One of the bigger challenges in a small business’ early days is attracting attention. If marketing and advertising budgets are small — or nonexistent — the business is at an immediate disadvantage.
Yet there is power in word of mouth, both in old-fashioned ways of people spreading the good news about a new business and more modern methods of sharing opinions online and through social media.
A study by Alignable, as reported by Entrepreneur, shows the importance of word of mouth. The survey asked “What’s the best way to acquire local customers?” The overwhelming answer — with 85 percent of the 7,500 small business owners surveyed — was word-of-mouth referrals. The other answers (Google/Facebook ads, radio ads, newspaper ads and direct mail) pale in comparison.
Here’s a look at how entrepreneurs can encourage customers to spread positivity about a new small business.
Excel at customer service
One criticism often heard regarding a new business is that of general disorganization. Take a restaurant just getting off the ground. If the wait time is longer than expected, if there is any menu confusion or if there is a negative attitude among any employees, customers will take note and potentially use that to determine if a repeat visit is desirable. On the other hand, a new business that places a premium on customer service may make an impression that creates an instant bond.
Susan Ward explores this in a story for The Balance, reporting on this statistic from a ClickFox survey: “More than half of disgruntled customers will tell their friends and family about poor customer service experiences, and 32 percent will take their business elsewhere.”
“Show your customers that they are important to you and treat them with the courtesy, respect and interest that you would hope for in their place,” Ward writes. “Listen to customer complaints, learn from them, and train your employees accordingly. Follow these practices consistently, whether you run a retail store or a website, and positive word of mouth is sure to follow.”
For businesses to make a strong connection with customers, it may require going even further than what we generally regard as good customer service. Kimberly de Silva discusses extra efforts in a story on Entrepreneur.com.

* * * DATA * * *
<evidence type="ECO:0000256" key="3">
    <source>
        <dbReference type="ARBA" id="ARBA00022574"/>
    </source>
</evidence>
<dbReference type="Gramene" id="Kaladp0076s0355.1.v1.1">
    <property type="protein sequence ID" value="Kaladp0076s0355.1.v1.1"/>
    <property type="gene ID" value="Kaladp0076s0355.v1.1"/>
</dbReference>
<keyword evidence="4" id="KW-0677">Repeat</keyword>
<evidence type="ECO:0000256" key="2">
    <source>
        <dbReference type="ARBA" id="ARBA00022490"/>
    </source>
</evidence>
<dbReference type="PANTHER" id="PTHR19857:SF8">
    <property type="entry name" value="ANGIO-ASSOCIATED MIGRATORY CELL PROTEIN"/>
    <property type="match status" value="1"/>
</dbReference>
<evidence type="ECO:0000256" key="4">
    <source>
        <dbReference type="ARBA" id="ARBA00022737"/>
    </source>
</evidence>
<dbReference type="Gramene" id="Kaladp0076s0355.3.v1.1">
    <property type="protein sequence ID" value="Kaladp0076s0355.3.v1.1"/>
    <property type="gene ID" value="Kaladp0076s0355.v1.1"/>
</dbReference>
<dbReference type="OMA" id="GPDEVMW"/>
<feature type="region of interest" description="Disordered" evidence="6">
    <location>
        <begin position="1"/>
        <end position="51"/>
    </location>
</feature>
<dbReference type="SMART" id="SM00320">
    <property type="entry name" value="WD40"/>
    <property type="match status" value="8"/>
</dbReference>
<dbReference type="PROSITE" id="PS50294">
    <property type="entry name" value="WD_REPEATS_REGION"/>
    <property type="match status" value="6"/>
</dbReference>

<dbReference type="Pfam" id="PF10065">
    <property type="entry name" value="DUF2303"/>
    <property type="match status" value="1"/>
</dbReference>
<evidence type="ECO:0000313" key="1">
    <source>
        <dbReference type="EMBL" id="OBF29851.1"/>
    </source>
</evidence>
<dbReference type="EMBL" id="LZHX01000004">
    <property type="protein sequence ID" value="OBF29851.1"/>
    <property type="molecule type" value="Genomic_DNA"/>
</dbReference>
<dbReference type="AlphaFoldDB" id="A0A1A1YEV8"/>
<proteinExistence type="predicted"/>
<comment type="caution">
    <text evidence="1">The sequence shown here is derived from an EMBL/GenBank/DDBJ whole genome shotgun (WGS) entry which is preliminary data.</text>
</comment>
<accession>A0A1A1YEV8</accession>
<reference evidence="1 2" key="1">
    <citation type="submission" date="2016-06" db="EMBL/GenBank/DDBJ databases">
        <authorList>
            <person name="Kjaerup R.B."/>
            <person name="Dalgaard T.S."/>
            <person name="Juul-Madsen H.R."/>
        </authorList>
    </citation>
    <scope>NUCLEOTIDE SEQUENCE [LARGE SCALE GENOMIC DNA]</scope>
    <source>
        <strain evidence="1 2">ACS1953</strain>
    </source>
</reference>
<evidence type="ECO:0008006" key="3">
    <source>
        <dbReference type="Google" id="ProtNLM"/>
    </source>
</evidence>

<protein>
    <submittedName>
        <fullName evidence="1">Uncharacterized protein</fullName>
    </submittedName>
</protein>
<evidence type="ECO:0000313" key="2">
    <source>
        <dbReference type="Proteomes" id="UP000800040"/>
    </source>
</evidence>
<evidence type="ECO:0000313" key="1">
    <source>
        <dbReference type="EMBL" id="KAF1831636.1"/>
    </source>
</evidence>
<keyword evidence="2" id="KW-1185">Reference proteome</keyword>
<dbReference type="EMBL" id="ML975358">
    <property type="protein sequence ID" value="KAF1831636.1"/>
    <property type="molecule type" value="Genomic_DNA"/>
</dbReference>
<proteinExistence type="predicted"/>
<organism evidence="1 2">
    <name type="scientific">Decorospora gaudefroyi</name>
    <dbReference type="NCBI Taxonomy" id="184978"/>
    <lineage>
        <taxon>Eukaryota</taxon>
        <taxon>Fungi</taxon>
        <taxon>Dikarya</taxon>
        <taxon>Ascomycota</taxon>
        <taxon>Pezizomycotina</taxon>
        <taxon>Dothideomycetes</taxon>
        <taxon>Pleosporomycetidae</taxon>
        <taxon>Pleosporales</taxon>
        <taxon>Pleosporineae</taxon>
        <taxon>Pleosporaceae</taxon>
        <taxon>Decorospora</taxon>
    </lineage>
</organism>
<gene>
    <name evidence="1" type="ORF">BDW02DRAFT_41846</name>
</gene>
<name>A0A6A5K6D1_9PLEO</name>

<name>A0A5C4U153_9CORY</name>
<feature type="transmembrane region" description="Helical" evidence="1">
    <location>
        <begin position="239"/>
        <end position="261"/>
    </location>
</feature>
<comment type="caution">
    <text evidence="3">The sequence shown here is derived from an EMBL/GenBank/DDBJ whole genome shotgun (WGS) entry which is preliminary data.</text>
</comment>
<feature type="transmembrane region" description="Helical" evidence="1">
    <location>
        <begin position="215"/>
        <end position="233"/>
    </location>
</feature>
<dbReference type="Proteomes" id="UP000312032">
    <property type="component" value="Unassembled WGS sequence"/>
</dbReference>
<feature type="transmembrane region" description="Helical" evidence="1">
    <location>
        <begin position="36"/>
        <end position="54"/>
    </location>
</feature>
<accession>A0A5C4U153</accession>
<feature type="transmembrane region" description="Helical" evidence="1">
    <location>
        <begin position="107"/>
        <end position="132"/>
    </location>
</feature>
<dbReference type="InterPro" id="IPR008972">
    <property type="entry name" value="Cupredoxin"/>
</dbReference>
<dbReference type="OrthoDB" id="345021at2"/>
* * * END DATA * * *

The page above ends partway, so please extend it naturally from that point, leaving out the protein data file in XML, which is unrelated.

“Word-of-mouth is triggered when a customer experiences something far beyond what was expected,” she notes. “Hence, you need to delight and please your customers with their entire experience. It’s important to remember that this is not so much about gifts and promotions, but about how you treat and communicate with the people who drive your business growth.”
Just as the Internet and social media have altered the course of many industries, they have done the same for customer feedback. Online reviews — through Yelp, Facebook, travel websites and many others — are a primary way to opine and to see what other customers are saying about a business’ products, services and customer service. As this story by DashBurst on smallbiztrends.com notes, positive reviews are obviously a boost for a business, and the opposite is naturally true for negative ones. But also beware of a lack of online reviews:
“Something else to consider as a small business owner is that having no reviews at all can also have a negative impact on your business’ potential. Today’s consumers are savvier than ever. When the average person is glued to his or her smartphone, you can bet your bottom dollar they’re Googling your business before using it — especially if they’ve never heard of it before. Finding little to no information tells them that it’s either a new business and therefore they shouldn’t subject themselves to being the proverbial ‘guinea pig.’ Or worse … people care so little about you that you’re not even on the radar. Yet just a few positive reviews can reassure potential customers that you’re worth checking out.”
The power of networking is significant, and new small businesses should be on the lookout for opportunities to connect with peers and professional groups. This is a natural way for business owners to share their stories with others who could become clients or collaborators. Writing for QuickBooks, Kathryn Hawkins notes how this can become effective word-of-mouth marketing.